Let me say right up front, I'm in no way comparing myself to Tarzan or Tarzan's father. Tarzan's father, Lord Greystoke, had a lot more challenges to face over there in Africa than I, thankfully, can claim in my life.
To build a little house after months of the fearsome creatures of the jungle lurking about would be a Herculean task that would take a lot of skill and determination. Think how the apes could've swooped in at any time to destroy the tiny family. But Tarzan's parents "worked it out" and, doing their best, won a hard fraught victory over the worst nature could throw at them.
Yes, the mother went psycho and shut down after shooting the gun, leaving m'Lord to pretty much fend for himself. But that was really no reason for m'Lord to give up, leave his door open, get surprised by the Apes' friendly visit, and end up dead. You have to be on guard better than that. If you're going to give up at the first sign of trouble, I'm sorry, you should've stayed home.
The mind races with all the things he could've done. Given the time, I would've had that area around the house so booby trapped with trip wires (or ropes) and noise makers, I would've known if a mother flea was up at night pacing the dog with a hungry baby. Let alone an entire pack of murderous apes walking through my front door.
But, ahhh, well ... somehow we need to have Tarzan get adopted by the apes, who by the way, should have killed Kerchak. I would've called Kerchak out. I'd yell it, "Kerchak!" Everyone would say "Gesundheit." And after we had that old ape joke dispensed with, I'd stand there like High Noon and say, "It's just you and me and the law of the jungle, and, buddy boy, you're goin' down." Then BOOM ... from my "death-dealing thunder-stick" (p. 48).
Can you tell what I'm reading at this particular time during my hiatus? I've been laying in bed, burroughed under my covers, reading "Tarzan of the Apes," and learning some lessons (maybe) about how to take a decent hiatus. It'd be nice, except for all the apes and natural dangers, if I could be somewhere like Tarzan's family. And let's say the house was already built and well stocked, a nice outhouse and about 50 years worth of toilet paper in a nice, dry warehouse, plus lots and lots of food without any chance of expiring and going bad. And cable TV and internet. OK, I guess I'll stick where I am.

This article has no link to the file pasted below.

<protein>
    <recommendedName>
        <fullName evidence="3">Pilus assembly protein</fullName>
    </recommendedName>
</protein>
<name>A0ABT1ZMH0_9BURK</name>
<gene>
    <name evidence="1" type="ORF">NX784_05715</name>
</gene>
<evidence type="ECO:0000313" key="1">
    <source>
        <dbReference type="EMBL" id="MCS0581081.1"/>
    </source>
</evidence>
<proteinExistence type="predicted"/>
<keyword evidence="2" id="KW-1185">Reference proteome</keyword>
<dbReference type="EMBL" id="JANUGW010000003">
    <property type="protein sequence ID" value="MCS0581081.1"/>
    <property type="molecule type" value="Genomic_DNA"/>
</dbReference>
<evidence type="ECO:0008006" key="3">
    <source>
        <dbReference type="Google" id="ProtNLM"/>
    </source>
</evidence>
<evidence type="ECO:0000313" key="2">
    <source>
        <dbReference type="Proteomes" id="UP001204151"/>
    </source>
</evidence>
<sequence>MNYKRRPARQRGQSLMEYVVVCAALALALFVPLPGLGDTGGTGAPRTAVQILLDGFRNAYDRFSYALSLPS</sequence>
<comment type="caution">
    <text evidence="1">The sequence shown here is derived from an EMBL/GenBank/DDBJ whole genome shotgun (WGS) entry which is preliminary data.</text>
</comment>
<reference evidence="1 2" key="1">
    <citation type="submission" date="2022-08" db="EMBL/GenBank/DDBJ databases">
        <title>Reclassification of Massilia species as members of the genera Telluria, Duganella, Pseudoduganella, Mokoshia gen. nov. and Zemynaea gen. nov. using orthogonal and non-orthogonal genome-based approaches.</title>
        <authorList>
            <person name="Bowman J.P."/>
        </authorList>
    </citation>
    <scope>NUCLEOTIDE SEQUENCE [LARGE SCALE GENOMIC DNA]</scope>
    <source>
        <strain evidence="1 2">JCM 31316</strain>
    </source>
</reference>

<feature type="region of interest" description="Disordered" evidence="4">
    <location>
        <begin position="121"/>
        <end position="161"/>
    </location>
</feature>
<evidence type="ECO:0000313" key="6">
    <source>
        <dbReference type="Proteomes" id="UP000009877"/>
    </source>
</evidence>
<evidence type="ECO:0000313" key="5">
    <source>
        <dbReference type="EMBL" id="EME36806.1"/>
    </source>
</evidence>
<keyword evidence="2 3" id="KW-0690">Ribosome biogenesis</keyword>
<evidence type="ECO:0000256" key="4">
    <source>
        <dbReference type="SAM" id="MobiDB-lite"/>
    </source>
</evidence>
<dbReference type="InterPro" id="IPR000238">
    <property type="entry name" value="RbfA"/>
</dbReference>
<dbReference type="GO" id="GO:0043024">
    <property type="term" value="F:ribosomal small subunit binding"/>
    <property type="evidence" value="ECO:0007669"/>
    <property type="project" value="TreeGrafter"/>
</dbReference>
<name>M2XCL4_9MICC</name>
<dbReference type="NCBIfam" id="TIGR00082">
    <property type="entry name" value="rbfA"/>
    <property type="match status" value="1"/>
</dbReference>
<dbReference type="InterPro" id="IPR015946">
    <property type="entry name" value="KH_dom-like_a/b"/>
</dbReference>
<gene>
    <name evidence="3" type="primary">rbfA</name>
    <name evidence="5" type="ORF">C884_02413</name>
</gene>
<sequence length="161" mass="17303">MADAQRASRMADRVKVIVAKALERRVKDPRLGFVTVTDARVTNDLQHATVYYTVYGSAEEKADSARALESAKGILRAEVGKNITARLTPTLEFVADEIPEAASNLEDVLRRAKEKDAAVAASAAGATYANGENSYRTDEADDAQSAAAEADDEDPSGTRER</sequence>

But there are still good lessons. Such as even if my wife dies, I still lock the door. Sheesh. That was insane. Look up from the table and it's wall to wall Ape. At that point it's too late. How much better it'd be to know they were coming, kill and butcher them all, and have your freezer packed with Ape steaks. Forgive my fantasizing. Tarzan's father needed to learn the high survival value of a good case of paranoia. There's basically no one coming after me and I'm still sitting here with a thunder-stick dreaming of steaks. Because you never can tell.
Possibly this is as far as I'll go in the book of Tarzan. But it's my hiatus. If I feel like reading further, I will. And if I don't, at least I have bookmarks that still work. This book was written in 1914 and I'm just now getting to it. If it takes me a few more years to finish it off, that'll be OK too. Anyway, I've already seen enough Tarzan movies and TV shows over the years to know he survives and ends up kicking some serious butt in the jungle. With his human intellect and abilities to figure things out that the brutes can't quite manage. The kinds of stuff his stupid dad should've also known but somehow didn't.
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